I think natural building techniques could compromise indoor air quality just as much or more than conventional ones depending on the details. If the details are done appropriately then having natural materials is probably better. My main concern with COB in mixed humid climates like TN is that the lack of insulation could cause condensation in walls or to the interior surfaces.
 
Josh Ritchey
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Doc,

I'll have to PM you, we may have a bit to talk about. Meigs and Sequatchie counties have no building code based on my research and are quite close to Chatanooga which is a bit of a hippie cluster but a fiarly nice city, IMO.

There are some small earthship communities I've heard about in Sequatchie county.

Hope this helps, good luck.
 
charles micheals
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Josh Ritchey wrote:Doc,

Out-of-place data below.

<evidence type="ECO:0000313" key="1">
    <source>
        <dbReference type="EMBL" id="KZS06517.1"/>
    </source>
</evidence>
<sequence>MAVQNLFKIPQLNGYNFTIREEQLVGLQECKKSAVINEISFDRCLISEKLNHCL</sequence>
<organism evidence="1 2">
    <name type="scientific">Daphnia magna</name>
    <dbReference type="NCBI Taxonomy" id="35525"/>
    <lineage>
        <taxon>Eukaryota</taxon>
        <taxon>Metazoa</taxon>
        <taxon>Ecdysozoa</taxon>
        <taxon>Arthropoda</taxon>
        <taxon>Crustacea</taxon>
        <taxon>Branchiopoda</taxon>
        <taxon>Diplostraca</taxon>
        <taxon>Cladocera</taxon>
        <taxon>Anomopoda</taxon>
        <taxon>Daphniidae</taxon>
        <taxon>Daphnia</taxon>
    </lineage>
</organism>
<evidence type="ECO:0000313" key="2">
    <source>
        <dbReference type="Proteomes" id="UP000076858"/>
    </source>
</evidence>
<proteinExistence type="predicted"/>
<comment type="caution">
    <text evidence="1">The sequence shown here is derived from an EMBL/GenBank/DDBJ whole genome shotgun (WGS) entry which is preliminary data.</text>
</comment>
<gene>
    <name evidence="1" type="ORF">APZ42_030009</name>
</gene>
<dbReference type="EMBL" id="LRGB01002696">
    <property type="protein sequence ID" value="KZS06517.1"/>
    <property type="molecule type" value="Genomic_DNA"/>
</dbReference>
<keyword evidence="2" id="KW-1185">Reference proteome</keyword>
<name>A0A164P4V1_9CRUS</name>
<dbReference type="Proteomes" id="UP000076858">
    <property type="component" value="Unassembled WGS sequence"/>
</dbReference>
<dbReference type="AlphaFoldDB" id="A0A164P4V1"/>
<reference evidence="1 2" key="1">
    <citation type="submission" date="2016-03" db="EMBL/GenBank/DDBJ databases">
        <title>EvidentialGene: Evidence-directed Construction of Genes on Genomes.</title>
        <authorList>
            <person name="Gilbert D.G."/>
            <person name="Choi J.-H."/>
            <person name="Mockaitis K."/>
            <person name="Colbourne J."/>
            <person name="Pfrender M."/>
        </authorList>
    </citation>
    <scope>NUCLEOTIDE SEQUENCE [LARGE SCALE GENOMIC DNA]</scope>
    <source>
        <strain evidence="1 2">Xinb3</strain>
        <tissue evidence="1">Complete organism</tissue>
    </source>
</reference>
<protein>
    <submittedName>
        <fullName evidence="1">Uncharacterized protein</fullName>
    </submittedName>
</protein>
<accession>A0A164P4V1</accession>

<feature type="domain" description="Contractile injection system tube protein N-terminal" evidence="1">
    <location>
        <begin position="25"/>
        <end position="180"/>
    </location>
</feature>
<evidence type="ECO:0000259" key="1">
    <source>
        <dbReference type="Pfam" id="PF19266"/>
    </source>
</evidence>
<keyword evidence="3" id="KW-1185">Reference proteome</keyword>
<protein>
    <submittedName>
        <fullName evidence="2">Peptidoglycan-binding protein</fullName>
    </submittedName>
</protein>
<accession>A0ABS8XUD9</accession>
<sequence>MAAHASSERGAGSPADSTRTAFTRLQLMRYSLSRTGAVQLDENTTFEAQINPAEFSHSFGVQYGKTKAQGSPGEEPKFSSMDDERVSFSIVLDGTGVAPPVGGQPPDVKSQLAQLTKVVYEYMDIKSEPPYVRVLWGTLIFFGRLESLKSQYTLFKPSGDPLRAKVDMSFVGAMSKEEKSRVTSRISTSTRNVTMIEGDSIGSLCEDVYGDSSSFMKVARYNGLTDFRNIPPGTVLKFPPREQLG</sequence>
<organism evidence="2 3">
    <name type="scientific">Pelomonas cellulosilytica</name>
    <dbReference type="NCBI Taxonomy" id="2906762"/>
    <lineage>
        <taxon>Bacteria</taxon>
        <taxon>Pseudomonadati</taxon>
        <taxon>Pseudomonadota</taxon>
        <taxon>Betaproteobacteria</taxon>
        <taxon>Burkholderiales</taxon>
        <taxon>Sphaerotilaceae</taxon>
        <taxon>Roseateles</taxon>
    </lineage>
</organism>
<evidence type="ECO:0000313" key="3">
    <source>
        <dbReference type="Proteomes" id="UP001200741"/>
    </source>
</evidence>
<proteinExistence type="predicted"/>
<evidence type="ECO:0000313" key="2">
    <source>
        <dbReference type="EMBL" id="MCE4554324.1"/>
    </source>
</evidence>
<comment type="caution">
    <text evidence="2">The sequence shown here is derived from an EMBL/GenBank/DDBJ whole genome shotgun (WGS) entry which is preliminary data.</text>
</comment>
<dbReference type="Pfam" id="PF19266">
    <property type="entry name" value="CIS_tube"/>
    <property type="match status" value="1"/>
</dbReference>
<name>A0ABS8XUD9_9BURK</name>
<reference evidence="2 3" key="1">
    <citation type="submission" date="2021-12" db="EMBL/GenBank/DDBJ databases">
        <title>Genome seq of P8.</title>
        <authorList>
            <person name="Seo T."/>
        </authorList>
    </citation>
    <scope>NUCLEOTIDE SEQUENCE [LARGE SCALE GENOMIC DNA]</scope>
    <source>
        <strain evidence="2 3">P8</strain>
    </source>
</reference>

I'll have to PM you, we may have a bit to talk about. Meigs and Sequatchie counties have no building code based on my research and are quite close to Chatanooga which is a bit of a hippie cluster but a fiarly nice city, IMO.

There are some small earthship communities I've heard about in Sequatchie county.

Hope this helps, good luck.


this is true about Sequatchie county. dont know about Meigs though. I live in a neighboring county and have first hand experience in the codes. Another county for the moment is Bledsoe county. which is also beside sequatchie. Also, I plan on starting on a hobbit house made from cob this year. about to build a test rocket stove in the back yard as soon as weather and work permits. the house will basically be like a apartment to initially move on the land. next year i hope to start on the main house. maybe .....

but yea, in summary, them counties currently have little codes. the important ones are there, but the redundant crap is not. although talks have come up a few times about enforcing stronger codes. wont be long before it passes and put into effect i am sure.